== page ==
Once it becomes final, the transport rule will replace the Clean Air Interstate Rule of 2005, which the Court of Appeals directed the agency to revise in 2008, as a means of reducing sulfur dioxide and nitrogen oxide emissions from one state that are carried downwind to other states.
The E.P.A. said it will use the “good neighbor» provision of the Clean Air Act to target greenhouse gases that cause smog and acid rain across 31 eastern states, including New York, Texas and New Jersey, in addition to the District of Columbia.
Twenty-eight upwind states would be ordered to reduce both annual sulfur dioxide and nitrogen oxide emissions. Furthermore, 26 states would be required to lower nitrogen oxide emissions during the summer months of the ozone season, which runs from April to October, as they aggravate ozone pollution in downwind states.
“We’re working to limit pollution at its source, rather than waiting for it to move across the country,” said agency administrator Lisa Jackson.
To cap emissions, the E.P.A. prefers to set a pollution limit for all the states to allow limited interstate trading among power plants and ensure that each state will meet its obligations to control pollution. In contrast, the 2005 rule proposed a regional trading system but the court said all polluters in a state could purchase allowances to meet targets instead of reducing emissions.
The E.P.A. seeks public comment on two alternatives to its preferred approach. The first option is to set a pollution limit for each state and allow trading among power plants within a state only.
The second option also involves setting a pollution limit for each state but specifying an allowable emission limit for each power plant.
Through the proposed transport rule, the E.P.A. plans to cap sulfur dioxide emissions at 3.4 million tons in 2012 and 2.6 million tons in 2014 while nitrogen oxide emissions would be capped at 1.3 million tons during the same period.
The rule, which is expected to take effect in 2012, could cut sulfur dioxide emissions by 71 percent on 2005 levels by 2014 and nitrogen oxide by 52 percent.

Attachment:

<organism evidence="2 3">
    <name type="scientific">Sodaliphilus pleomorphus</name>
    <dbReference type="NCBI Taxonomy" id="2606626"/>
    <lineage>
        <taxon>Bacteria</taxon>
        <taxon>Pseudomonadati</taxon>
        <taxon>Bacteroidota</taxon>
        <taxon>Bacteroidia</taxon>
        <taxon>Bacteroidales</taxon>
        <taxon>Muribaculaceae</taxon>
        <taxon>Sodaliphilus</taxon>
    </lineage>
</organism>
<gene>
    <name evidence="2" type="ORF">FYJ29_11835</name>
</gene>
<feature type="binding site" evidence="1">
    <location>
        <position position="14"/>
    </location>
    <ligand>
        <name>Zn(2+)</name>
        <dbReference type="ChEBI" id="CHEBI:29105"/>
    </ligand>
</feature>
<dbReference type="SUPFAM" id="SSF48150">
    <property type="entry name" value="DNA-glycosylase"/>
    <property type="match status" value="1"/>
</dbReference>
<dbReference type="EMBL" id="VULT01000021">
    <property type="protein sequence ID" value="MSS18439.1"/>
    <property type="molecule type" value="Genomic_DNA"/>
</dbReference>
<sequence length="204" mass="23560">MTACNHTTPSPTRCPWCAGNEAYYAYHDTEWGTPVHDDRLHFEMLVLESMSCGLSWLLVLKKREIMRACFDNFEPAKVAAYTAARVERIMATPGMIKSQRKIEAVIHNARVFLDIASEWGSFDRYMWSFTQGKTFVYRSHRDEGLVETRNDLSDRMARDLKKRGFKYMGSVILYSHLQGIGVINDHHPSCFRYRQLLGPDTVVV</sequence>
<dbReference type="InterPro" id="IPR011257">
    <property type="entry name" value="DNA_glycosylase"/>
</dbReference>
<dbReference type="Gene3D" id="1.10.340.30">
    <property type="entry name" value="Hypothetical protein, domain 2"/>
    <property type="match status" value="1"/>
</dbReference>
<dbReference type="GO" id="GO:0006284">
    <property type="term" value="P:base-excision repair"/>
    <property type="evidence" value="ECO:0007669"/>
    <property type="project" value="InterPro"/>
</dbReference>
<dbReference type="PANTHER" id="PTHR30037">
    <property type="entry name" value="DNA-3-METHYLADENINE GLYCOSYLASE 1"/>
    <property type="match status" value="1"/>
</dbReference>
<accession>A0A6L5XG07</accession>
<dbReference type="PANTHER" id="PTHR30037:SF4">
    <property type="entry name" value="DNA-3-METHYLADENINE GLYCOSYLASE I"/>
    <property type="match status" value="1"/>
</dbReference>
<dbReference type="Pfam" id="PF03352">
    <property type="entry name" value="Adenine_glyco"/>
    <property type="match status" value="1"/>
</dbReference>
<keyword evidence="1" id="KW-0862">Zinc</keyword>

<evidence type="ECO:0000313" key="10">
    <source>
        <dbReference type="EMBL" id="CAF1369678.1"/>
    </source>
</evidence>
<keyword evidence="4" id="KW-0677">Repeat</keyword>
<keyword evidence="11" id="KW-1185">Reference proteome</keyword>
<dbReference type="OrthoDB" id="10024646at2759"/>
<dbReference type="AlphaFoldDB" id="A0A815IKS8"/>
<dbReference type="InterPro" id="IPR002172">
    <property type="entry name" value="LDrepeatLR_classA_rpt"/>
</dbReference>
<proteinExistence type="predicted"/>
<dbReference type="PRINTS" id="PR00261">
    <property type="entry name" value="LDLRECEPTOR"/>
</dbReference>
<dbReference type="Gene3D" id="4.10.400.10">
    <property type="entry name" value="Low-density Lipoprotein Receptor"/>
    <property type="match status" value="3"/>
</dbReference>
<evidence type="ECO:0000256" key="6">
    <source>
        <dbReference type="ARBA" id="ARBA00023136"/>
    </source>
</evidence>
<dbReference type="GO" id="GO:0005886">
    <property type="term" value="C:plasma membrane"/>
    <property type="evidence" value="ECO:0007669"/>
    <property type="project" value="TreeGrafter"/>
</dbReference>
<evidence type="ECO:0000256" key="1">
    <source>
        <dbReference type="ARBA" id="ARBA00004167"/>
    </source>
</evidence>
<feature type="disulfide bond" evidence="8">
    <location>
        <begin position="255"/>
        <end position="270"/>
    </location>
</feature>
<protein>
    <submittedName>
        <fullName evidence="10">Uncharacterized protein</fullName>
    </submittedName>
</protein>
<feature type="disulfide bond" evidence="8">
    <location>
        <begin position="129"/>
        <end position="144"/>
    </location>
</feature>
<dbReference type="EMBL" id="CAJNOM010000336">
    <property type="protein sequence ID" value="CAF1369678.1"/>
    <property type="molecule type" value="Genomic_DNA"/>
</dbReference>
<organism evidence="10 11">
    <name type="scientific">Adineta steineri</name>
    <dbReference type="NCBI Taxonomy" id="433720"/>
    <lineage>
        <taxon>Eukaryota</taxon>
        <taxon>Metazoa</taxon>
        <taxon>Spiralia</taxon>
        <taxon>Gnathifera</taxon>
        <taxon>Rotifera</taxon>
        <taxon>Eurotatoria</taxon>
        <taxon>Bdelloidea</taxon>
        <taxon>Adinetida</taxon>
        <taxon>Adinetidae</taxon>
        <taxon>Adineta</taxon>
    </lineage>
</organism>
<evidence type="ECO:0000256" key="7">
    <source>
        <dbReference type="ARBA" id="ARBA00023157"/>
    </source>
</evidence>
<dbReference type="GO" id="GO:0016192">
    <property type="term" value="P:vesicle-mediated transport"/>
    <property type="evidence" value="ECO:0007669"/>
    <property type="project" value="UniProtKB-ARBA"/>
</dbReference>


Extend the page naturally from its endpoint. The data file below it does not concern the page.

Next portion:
The E.P.A. estimated that annual compliance to the transport rule would cost $2.8 billion in 2014, but it emphasized that it would also yield $120 billion to $290 billion in annual health and welfare benefits.
At the same time, the agency expects the rule to prevent up to 36,000 premature deaths, as well as thousands of cases of acute bronchitis, upper and lower respiratory symptoms, nonfatal heart attacks and aggravated asthma.
The proposed rule did not specify whether any coal-fired power plants could be shut down, but the E.P.A. believes that it would drive utilities to install proven and readily available pollution control technologies already in place at many power plants across the United States.
The 2005 Clean Air Interstate Rule created an interstate emissions cap-and-trade system for sulfur dioxide and nitrogen oxide. It aimed to stop pollution from drifting across the borders of 28 states and the District of Columbia.
However, the Court of Appeals of D.C. ordered the E.P.A. to revise the rule after finding “more than several fatal flaws” in it. The court allowed the regulation to stay in place until the agency replaced it with a new one reflecting the court’s opinion.
«I think we met both spirit and letter of what court challenged us to do. The court was very clear we needed to hold states to a [sulfur dioxide and nitrogen oxide] budget. We have done that,» said Gina McCarthy, E.P.A. assistant administrator for air and radiation, as quoted by energy information provider Platts.
“E.P.A.’s new proposal would require dramatic reductions in power-sector emissions, on top of major reductions to date, on a very short timeline,” Dan Riedinger, spokesman for the industry group for power plants Edison Electric Institute, said in a statement.
He added that the rule will lessen the regulatory uncertainty for the power sector.
Jeff Holmsted, the former E.P.A. administrator who was involved in drafting the earlier rule, found the proposed transport rules more stringent than the one it will replace. He told Platts that the cap on sulfur dioxide in the older rule, for example, would have been about 4.66 million tons, while the proposed regulations would just permit about 3.4 million tons a year.
He added that it was not clear whether utilities would be able meet the new standards while providing affordable and reliable electricity.
«But it is clear that technical experts in state regulatory bodies, grid operators and industry will be studying this rule very closely from a reliability perspective,” Mr. Holmsted pointed out.
“Hopefully, the rule won’t set up an unfortunate choice between environmental compliance and keeping the lights on,” he added.